“No Comment” is No Longer Enough

3547780062_7e27a4454aAll organizations are susceptible to crises. If the company is serving a community there are very few ways, if any, to get out of being subjected to situations involving lawsuits, accusations of bad behavior, and other volatile situations that stakeholders and the media that serves them often focus on. Jonathan Bernstein, a crisis management guru, believes: “The cheapest way to turn experiences into future profits is to learn from others’ mistakes.” With that in mind, I will outline how to deal with crises. Below are what Bernstein outlines as “What NOT to do when your organization is faced with a crisis.”

If you want your crisis to flourish, you should

  • Say nothing and do nothing for as long as possible.
  • Hope that no one hears about it.
  • Assume you will have time to react.
  • Treat the media like the enemy.
  • React to the situation.
  • Use a lot of jargon.
  • Ignore your stakeholders.
  • Address just the issues and ignore feelings.
  • Make only written statements.

If you do the above actions, you can guarantee that when a crisis arises it will flourish. As cheesy and over-used as it may seem, it’s better to be safe than sorry. To prevent and diminish crises,  remember the three Rs: research, response, recovery. Adapted from Kami Huyse’s presentation onCrisis Communication: The Savvy Communicator”

Research: Use resources to gather accurate info quickly: Never speculate. Know every possible crisis that could arise, have a set plan, and know all of the ins and outs of your organization’s operations. Anything can blow up, so it is important to be prepared for all possible situations.

  • Relationship building: Know your stakeholders to gain their trust and approval.
  • Emergency personnel: Create a team that consists of a spokesperson, a phone crew, a researcher, a writer, a business continuity, a decision maker, and if applicable, legal council.
  • Notification procedures: When a crisis emerges know who you are going to notify, the personnel team, the board of directors, employees, and any other stakeholders.
  • Communication procedures: Know what platform to implement the strategy, who and what is your priority and know the company policies or have the manual on hand.
  • Practice: Run through possible crisis situations to be as prepared as possible.

Appoint a specific spokesperson who can demonstrate interest and authenticity. Also, the spokesperson needs to be responsive, proactive, and open to criticism. This person should only provide the media with pre-approved statements. Remember that the best thing the spokesperson can do is be accurate, and it’s fine to reply to reporters with the responses, “I don’t want to speculate. I will find out and get back to you once I know more information.”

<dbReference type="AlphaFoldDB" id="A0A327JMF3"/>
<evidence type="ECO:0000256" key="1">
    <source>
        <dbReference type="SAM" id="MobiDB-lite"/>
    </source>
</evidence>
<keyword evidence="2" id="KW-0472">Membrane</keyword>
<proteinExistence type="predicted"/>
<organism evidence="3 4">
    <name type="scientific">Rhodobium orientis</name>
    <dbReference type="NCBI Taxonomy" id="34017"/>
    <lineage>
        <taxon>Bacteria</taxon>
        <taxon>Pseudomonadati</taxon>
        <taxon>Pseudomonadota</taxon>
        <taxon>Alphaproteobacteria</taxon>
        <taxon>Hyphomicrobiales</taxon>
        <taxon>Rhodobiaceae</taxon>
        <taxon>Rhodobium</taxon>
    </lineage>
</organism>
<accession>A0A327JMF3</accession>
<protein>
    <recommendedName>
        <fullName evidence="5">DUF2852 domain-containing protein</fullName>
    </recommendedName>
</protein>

Response: Once the crisis hits, go through the steps created during the research stage and implement them.

  • Emergency Notification: Call everyone who needs to be involved and “in the know.”
  • Gather Information: Find out every bit of information about the crisis and ways to best relay the info to the public.
  • Releasing information: Prep the spokesperson so they can go on air as soon as possible. The earlier a company explains the problem the more likely it is that people will forgive and understand the situation in your favor.
  • Stages of the crisis: The steps are from Kami Huyse’s Crisis Management: The Four Emotional Stages of Disaster.”

1. Heroic Phase: This phase usually occurs directly after the crisis, when “heroic” actions are taken to help people (or companies) recover from and/or survive a crisis.  The media may be just arriving on the scene or not yet arrived at this phase.

2. Honeymoon Phase: In this phase people draw together to solve problems in an intense showing of community. Media interest is intense during this phase.

3. Disillusionment Phase: People begin to get a mentality of “everyone for himself” when delays and other issues common with crises set in. About this time media interest begins to fade and blame is assigned. This phase could extend from two months to one or more years.

4. Reconstruction Phase: People start to pull together again to get things done, delays in the process continue to garner negative feelings and reactions. The media may revisit the crises at this time (one-year anniversaries, etc.)

These stages are geared toward more extreme cases, but organizations can apply them to any type of crisis or disaster.

Recovery: Follow up with media, stakeholders, employees, and all others concerned. If you have provided accurate information in a timely manner  the better chance your company has of recovering from the crisis.

Remember one of the keys to successfully derailing a crisis is the news media. Get them inside the crisis, brief them as often as new information becomes available, and give them an insider’s perspective of how it is that you handle a crisis. It sounds like a bad idea, but it works. According to Clarence Jones “Winning with the News Media”

  • Reporters are, by nature, gossips.
  • Being inside gives journalists special knowledge, power and prestige.
  • By watching your decision-making process, reporters can better understand the options.
  • They are more likely to report you were the good guy who did the right thing, and made the best of a bad situation.

Read other articles about crisis communication:

“The Seven Biggest Mistakes in Crisis Communication” by John Bradfield

“The Moral (and Economic) Value of Saying You’re Sorry,” by Gerald Baron

“7 Must-Have Elements in Every Crisis Communication Kit” by Don Crowther

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